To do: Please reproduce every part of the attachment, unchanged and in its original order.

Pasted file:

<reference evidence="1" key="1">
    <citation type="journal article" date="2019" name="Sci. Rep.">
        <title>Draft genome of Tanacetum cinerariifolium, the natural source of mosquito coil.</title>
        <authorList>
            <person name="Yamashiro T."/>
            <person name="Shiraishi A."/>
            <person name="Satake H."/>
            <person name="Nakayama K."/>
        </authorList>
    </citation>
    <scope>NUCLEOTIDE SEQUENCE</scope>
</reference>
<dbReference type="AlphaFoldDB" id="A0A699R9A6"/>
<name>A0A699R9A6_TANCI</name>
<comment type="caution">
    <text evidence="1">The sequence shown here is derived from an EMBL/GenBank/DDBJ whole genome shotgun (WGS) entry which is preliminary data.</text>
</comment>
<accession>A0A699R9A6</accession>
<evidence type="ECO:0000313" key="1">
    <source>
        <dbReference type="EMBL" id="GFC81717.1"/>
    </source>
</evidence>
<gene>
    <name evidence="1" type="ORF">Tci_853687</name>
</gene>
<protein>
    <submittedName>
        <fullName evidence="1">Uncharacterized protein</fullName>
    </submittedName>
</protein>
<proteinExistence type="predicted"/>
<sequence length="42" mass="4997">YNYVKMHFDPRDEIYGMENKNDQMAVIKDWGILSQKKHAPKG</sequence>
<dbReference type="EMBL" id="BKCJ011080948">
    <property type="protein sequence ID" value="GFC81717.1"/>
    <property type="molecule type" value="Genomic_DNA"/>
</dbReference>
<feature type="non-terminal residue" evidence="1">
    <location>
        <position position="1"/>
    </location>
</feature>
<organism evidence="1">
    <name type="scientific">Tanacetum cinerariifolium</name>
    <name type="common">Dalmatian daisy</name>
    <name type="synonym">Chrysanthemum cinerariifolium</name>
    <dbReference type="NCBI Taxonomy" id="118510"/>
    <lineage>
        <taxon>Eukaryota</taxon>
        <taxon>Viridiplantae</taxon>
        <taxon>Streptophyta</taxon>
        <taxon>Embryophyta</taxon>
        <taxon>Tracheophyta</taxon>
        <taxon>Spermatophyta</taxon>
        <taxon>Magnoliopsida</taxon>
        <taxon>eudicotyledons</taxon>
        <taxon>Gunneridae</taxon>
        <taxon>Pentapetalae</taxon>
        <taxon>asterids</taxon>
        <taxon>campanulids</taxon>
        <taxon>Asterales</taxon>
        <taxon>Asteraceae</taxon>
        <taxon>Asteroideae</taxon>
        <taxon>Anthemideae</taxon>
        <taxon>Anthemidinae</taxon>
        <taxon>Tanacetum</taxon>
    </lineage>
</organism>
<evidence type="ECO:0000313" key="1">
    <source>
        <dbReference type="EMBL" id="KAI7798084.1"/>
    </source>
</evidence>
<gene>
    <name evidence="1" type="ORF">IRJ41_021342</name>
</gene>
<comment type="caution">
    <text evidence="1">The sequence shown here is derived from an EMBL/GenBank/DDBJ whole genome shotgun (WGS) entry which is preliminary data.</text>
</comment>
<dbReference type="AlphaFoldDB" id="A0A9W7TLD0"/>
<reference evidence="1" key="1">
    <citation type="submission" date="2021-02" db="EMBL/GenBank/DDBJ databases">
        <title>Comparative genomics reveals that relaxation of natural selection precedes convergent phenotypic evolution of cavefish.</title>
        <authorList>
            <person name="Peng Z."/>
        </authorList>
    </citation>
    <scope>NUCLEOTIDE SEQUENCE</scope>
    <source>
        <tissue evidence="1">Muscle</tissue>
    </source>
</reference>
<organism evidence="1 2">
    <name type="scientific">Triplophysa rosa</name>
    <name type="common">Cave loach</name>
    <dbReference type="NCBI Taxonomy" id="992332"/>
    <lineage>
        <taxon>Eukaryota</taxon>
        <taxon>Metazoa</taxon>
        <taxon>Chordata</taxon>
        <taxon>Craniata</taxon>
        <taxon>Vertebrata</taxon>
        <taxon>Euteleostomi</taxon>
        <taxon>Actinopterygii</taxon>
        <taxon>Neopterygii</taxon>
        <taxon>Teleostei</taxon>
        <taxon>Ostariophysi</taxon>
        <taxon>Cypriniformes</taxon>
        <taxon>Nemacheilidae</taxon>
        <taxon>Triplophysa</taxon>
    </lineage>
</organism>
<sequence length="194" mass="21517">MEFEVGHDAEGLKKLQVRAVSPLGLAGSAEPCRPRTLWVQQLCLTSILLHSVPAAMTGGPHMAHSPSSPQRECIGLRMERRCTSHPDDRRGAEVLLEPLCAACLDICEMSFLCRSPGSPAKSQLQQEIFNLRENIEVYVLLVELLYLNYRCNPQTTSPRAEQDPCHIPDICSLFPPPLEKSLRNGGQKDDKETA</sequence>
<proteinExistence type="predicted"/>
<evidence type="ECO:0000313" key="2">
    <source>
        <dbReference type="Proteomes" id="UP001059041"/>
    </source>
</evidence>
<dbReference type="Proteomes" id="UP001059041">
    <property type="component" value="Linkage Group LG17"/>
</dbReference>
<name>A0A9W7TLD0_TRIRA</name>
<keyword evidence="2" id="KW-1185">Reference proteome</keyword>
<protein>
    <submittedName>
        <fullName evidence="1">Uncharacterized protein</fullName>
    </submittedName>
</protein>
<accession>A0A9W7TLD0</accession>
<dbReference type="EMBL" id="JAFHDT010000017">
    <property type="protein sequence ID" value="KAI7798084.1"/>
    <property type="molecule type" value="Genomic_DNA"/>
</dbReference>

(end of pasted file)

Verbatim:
<reference evidence="1" key="1">
    <citation type="journal article" date="2019" name="Sci. Rep.">
        <title>Draft genome of Tanacetum cinerariifolium, the natural source of mosquito coil.</title>
        <authorList>
            <person name="Yamashiro T."/>
            <person name="Shiraishi A."/>
            <person name="Satake H."/>
            <person name="Nakayama K."/>
        </authorList>
    </citation>
    <scope>NUCLEOTIDE SEQUENCE</scope>
</reference>
<dbReference type="AlphaFoldDB" id="A0A699R9A6"/>
<name>A0A699R9A6_TANCI</name>
<comment type="caution">
    <text evidence="1">The sequence shown here is derived from an EMBL/GenBank/DDBJ whole genome shotgun (WGS) entry which is preliminary data.</text>
</comment>
<accession>A0A699R9A6</accession>
<evidence type="ECO:0000313" key="1">
    <source>
        <dbReference type="EMBL" id="GFC81717.1"/>
    </source>
</evidence>
<gene>
    <name evidence="1" type="ORF">Tci_853687</name>
</gene>
<protein>
    <submittedName>
        <fullName evidence="1">Uncharacterized protein</fullName>
    </submittedName>
</protein>
<proteinExistence type="predicted"/>
<sequence length="42" mass="4997">YNYVKMHFDPRDEIYGMENKNDQMAVIKDWGILSQKKHAPKG</sequence>
<dbReference type="EMBL" id="BKCJ011080948">
    <property type="protein sequence ID" value="GFC81717.1"/>
    <property type="molecule type" value="Genomic_DNA"/>
</dbReference>
<feature type="non-terminal residue" evidence="1">
    <location>
        <position position="1"/>
    </location>
</feature>
<organism evidence="1">
    <name type="scientific">Tanacetum cinerariifolium</name>
    <name type="common">Dalmatian daisy</name>
    <name type="synonym">Chrysanthemum cinerariifolium</name>
    <dbReference type="NCBI Taxonomy" id="118510"/>
    <lineage>
        <taxon>Eukaryota</taxon>
        <taxon>Viridiplantae</taxon>
        <taxon>Streptophyta</taxon>
        <taxon>Embryophyta</taxon>
        <taxon>Tracheophyta</taxon>
        <taxon>Spermatophyta</taxon>
        <taxon>Magnoliopsida</taxon>
        <taxon>eudicotyledons</taxon>
        <taxon>Gunneridae</taxon>
        <taxon>Pentapetalae</taxon>
        <taxon>asterids</taxon>
        <taxon>campanulids</taxon>
        <taxon>Asterales</taxon>
        <taxon>Asteraceae</taxon>
        <taxon>Asteroideae</taxon>
        <taxon>Anthemideae</taxon>
        <taxon>Anthemidinae</taxon>
        <taxon>Tanacetum</taxon>
    </lineage>
</organism>
<evidence type="ECO:0000313" key="1">
    <source>
        <dbReference type="EMBL" id="KAI7798084.1"/>
    </source>
</evidence>
<gene>
    <name evidence="1" type="ORF">IRJ41_021342</name>
</gene>
<comment type="caution">
    <text evidence="1">The sequence shown here is derived from an EMBL/GenBank/DDBJ whole genome shotgun (WGS) entry which is preliminary data.</text>
</comment>
<dbReference type="AlphaFoldDB" id="A0A9W7TLD0"/>
<reference evidence="1" key="1">
    <citation type="submission" date="2021-02" db="EMBL/GenBank/DDBJ databases">
        <title>Comparative genomics reveals that relaxation of natural selection precedes convergent phenotypic evolution of cavefish.</title>
        <authorList>
            <person name="Peng Z."/>
        </authorList>
    </citation>
    <scope>NUCLEOTIDE SEQUENCE</scope>
    <source>
        <tissue evidence="1">Muscle</tissue>
    </source>
</reference>
<organism evidence="1 2">
    <name type="scientific">Triplophysa rosa</name>
    <name type="common">Cave loach</name>
    <dbReference type="NCBI Taxonomy" id="992332"/>
    <lineage>
        <taxon>Eukaryota</taxon>
        <taxon>Metazoa</taxon>
        <taxon>Chordata</taxon>
        <taxon>Craniata</taxon>
        <taxon>Vertebrata</taxon>
        <taxon>Euteleostomi</taxon>
        <taxon>Actinopterygii</taxon>
        <taxon>Neopterygii</taxon>
        <taxon>Teleostei</taxon>
        <taxon>Ostariophysi</taxon>
        <taxon>Cypriniformes</taxon>
        <taxon>Nemacheilidae</taxon>
        <taxon>Triplophysa</taxon>
    </lineage>
</organism>
<sequence length="194" mass="21517">MEFEVGHDAEGLKKLQVRAVSPLGLAGSAEPCRPRTLWVQQLCLTSILLHSVPAAMTGGPHMAHSPSSPQRECIGLRMERRCTSHPDDRRGAEVLLEPLCAACLDICEMSFLCRSPGSPAKSQLQQEIFNLRENIEVYVLLVELLYLNYRCNPQTTSPRAEQDPCHIPDICSLFPPPLEKSLRNGGQKDDKETA</sequence>
<proteinExistence type="predicted"/>
<evidence type="ECO:0000313" key="2">
    <source>
        <dbReference type="Proteomes" id="UP001059041"/>
    </source>
</evidence>
<dbReference type="Proteomes" id="UP001059041">
    <property type="component" value="Linkage Group LG17"/>
</dbReference>
<name>A0A9W7TLD0_TRIRA</name>
<keyword evidence="2" id="KW-1185">Reference proteome</keyword>
<protein>
    <submittedName>
        <fullName evidence="1">Uncharacterized protein</fullName>
    </submittedName>
</protein>
<accession>A0A9W7TLD0</accession>
<dbReference type="EMBL" id="JAFHDT010000017">
    <property type="protein sequence ID" value="KAI7798084.1"/>
    <property type="molecule type" value="Genomic_DNA"/>
</dbReference>